In the overall CARRIERS analysis, the prevalence of pathogenic variants in 12 clinically actionable genes was 5.03% among case patients and 1.63% among control persons. The prevalence was similar in non-Hispanic White women, non-Hispanic Black women, and Hispanic case patients, as well as control persons, they add. The prevalence of pathogenic variants among Asian American case patients was lower, at only 1.64%, they note.

Among patients who had breast cancer, the most common pathogenic variants included BRCA2, which occurred in 1.29% of case patients, followed by CHEK2, at a prevalence of 1.08%, and BRCA1, at a prevalence of 0.85%.

Mutations in BRCA1 increased the risk for breast cancer more than 7.5-fold; mutations in BRCA2 increased that risk more than fivefold, the investigators state.

Mutations in PALB2 increased the risk of breast cancer approximately fourfold, they add.

Prevalence rates for both BRCA1 and BRCA2 among breast cancer patients declined rapidly after the age of 40. The decline in other variants, including ATM, CHEK2, and PALB2, was limited with increasing age.

Indeed, mutations in all five of these genes were associated with a lifetime absolute risk for breast cancer greater than 20% by the age of 85 among non-Hispanic Whites.

Pathogenic variants in BRCA1 or BRCA2 yielded a lifetime risk for breast cancer of approximately 50%. Mutations in PALB2 yielded a lifetime breast cancer risk of approximately 32%.

The risk of having a mutation in specific genes varied depending on the type of breast cancer. For example, mutations in BARD1, RAD51C, and RAD51d increased the risk for estrogen receptor (ER)–negative breast cancer as well as triple-negative breast cancer, the authors note, whereas mutations in ATM, CDH1, and CHEK2 increased the risk for ER-positive breast cancer.

“These refined estimates of the prevalences of pathogenic variants among women with breast cancer in the overall population, as opposed to selected high-risk patients, may inform ongoing discussions regarding testing in patients with breast cancer,” the BCAC authors observe.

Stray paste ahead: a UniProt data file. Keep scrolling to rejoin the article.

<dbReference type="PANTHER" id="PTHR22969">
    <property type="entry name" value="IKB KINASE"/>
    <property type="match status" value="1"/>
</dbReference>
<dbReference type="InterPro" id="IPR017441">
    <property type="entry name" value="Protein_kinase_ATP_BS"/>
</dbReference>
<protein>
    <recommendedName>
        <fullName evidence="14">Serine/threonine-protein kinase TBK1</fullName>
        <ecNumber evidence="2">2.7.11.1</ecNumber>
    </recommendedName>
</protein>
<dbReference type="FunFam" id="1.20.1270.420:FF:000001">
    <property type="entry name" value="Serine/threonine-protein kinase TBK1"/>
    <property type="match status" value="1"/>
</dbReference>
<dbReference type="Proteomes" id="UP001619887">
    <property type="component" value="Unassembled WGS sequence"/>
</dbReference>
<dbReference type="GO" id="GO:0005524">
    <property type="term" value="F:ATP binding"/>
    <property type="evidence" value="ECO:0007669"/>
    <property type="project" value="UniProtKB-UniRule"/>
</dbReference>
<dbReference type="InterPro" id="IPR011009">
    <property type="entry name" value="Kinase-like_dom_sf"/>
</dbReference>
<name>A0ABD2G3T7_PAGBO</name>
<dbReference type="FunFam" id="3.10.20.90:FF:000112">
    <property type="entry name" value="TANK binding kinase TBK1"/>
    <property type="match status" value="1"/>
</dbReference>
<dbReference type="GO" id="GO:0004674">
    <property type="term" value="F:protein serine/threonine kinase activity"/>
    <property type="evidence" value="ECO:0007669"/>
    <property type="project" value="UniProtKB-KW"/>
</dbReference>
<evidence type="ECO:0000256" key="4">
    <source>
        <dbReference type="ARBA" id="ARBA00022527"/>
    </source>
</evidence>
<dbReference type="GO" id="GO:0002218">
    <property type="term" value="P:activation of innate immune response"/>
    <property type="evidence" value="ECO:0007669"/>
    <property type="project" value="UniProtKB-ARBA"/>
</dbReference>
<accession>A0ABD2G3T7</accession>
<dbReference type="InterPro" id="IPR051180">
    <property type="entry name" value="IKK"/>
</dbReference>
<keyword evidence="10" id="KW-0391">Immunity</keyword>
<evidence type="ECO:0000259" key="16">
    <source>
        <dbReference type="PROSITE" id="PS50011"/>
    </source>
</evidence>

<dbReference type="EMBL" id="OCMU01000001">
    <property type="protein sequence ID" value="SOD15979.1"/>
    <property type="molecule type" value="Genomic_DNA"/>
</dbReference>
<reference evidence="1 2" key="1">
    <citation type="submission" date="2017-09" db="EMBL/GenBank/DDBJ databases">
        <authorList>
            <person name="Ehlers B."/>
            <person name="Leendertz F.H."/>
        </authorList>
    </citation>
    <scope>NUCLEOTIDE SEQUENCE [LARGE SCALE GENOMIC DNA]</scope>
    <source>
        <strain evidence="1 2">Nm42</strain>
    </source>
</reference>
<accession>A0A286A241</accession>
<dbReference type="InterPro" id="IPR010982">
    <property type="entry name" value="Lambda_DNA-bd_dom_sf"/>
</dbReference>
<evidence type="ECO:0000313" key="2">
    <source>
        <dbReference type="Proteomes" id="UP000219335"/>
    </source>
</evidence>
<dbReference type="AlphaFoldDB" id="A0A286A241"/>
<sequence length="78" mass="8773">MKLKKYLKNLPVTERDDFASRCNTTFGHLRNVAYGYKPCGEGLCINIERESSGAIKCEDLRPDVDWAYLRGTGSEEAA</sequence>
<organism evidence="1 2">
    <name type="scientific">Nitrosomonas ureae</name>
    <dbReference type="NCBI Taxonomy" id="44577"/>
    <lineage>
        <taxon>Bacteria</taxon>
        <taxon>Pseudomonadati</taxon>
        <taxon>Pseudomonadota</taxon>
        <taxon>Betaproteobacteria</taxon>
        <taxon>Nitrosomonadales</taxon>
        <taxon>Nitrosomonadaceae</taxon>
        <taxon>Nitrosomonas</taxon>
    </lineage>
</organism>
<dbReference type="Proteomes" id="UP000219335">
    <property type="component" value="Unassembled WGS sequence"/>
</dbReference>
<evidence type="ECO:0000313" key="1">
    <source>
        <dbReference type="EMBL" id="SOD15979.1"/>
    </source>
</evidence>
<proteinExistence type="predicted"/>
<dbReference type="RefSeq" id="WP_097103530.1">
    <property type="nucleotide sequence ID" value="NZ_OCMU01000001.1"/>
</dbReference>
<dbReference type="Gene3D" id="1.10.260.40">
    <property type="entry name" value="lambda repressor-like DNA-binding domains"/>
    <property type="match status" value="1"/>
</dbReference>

“The risks of breast cancer associated with pathogenic variants in the genes evaluated in the population-based CARRIERS analysis also provide important information for risk assessment and counselling of women with breast cancer who do not meet high-risk selection criteria,” they suggest.

Similar Findings in Second Study

The second study was conducted by the Breast Cancer Association Consortium (BCAC) under lead author Leila Dorling, PhD, University of Cambridge, United Kingdom. This group sequenced 34 susceptibility genes from 60,466 women with breast cancer and 53,461 unaffected control persons.

“Protein-truncating variants in 5 genes (ATM, BRCA1, BRCA2, CHEK2 and PALB2) were associated with a significant risk of breast cancer overall (P < .0001),” the BCAC members report. “For these genes, odds ratios ranged from 2.10 to 10.57,” they add.

The association between overall breast cancer risk and mutations in seven other genes was more modest, conferring approximately twice the risk for breast cancer overall, although that risk was threefold higher for the TP53 mutation.

For the 12 genes the consortium singled out as being associated with either a significant or a more modest risk for breast cancer, the effect size did not vary significantly between European and Asian women, the authors note. Again, the risk for ER-positive breast cancer was over two times greater for those who had either the ATM or the CHEK2 mutation. Having mutations in BARD1, BRCA1, BRCA1, PALB2, RAD51C, and RAD51D conferred a higher risk for ER-negative disease than for ER-positive disease.

There was also an association between rare missense variants in six genes — CHEK2, ATM, TP53, BRCA1, CDH1, and RECQL and overall breast cancer risk, with the clearest evidence being for CHEK2.

“The absolute risk estimates place protein-truncating variants in BRCA1, BRCA2, and PALB2 in the high-risk category and place protein-truncating variants in ATM, BARD1, CHEK2, RAD51CC, and RAD51D in the moderate-risk category,” Dorling and colleagues reaffirm.

“These results may guide screening as well as prevention with risk-reducing surgery or medication, in accordance with national guidelines,” the authors suggest.

The CARRIERS study was supported by the National Institutes of Health. The study by Dorling and colleagues was supported by the European Union Horizon 2020 research and innovation programs, among others. Narod has disclosed no relevant financial relationships.

New Eng J Med. Published online January 20, 2021. Couch et al, Abstract; BCAC study, Full text; Editorial